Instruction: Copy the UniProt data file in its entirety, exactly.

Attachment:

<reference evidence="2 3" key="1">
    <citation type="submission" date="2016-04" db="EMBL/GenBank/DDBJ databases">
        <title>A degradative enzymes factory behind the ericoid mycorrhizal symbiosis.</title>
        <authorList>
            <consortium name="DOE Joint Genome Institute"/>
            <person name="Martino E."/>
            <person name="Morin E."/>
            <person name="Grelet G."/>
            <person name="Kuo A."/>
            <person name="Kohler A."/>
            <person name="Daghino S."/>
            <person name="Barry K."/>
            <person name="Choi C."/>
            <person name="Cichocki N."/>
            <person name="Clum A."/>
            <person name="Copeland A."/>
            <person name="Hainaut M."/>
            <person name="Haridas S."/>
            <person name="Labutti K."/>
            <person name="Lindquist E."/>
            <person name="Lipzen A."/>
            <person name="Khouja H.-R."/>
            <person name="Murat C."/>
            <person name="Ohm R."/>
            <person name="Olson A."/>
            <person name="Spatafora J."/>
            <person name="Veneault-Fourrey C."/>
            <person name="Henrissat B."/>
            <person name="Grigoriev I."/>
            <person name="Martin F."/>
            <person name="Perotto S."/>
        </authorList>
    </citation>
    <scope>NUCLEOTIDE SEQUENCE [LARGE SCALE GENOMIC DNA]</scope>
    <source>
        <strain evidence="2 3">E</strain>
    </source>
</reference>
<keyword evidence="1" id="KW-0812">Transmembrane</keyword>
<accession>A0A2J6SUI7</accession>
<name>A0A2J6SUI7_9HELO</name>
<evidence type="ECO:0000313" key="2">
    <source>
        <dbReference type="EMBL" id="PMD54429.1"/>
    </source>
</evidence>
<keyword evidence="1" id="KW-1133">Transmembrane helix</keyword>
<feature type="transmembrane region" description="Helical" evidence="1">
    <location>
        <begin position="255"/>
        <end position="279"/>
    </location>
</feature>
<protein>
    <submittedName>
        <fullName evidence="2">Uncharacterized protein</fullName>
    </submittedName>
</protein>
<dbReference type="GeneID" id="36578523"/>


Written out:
<reference evidence="2 3" key="1">
    <citation type="submission" date="2016-04" db="EMBL/GenBank/DDBJ databases">
        <title>A degradative enzymes factory behind the ericoid mycorrhizal symbiosis.</title>
        <authorList>
            <consortium name="DOE Joint Genome Institute"/>
            <person name="Martino E."/>
            <person name="Morin E."/>
            <person name="Grelet G."/>
            <person name="Kuo A."/>
            <person name="Kohler A."/>
            <person name="Daghino S."/>
            <person name="Barry K."/>
            <person name="Choi C."/>
            <person name="Cichocki N."/>
            <person name="Clum A."/>
            <person name="Copeland A."/>
            <person name="Hainaut M."/>
            <person name="Haridas S."/>
            <person name="Labutti K."/>
            <person name="Lindquist E."/>
            <person name="Lipzen A."/>
            <person name="Khouja H.-R."/>
            <person name="Murat C."/>
            <person name="Ohm R."/>
            <person name="Olson A."/>
            <person name="Spatafora J."/>
            <person name="Veneault-Fourrey C."/>
            <person name="Henrissat B."/>
            <person name="Grigoriev I."/>
            <person name="Martin F."/>
            <person name="Perotto S."/>
        </authorList>
    </citation>
    <scope>NUCLEOTIDE SEQUENCE [LARGE SCALE GENOMIC DNA]</scope>
    <source>
        <strain evidence="2 3">E</strain>
    </source>
</reference>
<keyword evidence="1" id="KW-0812">Transmembrane</keyword>
<accession>A0A2J6SUI7</accession>
<name>A0A2J6SUI7_9HELO</name>
<evidence type="ECO:0000313" key="2">
    <source>
        <dbReference type="EMBL" id="PMD54429.1"/>
    </source>
</evidence>
<keyword evidence="1" id="KW-1133">Transmembrane helix</keyword>
<feature type="transmembrane region" description="Helical" evidence="1">
    <location>
        <begin position="255"/>
        <end position="279"/>
    </location>
</feature>
<protein>
    <submittedName>
        <fullName evidence="2">Uncharacterized protein</fullName>
    </submittedName>
</protein>
<dbReference type="GeneID" id="36578523"/>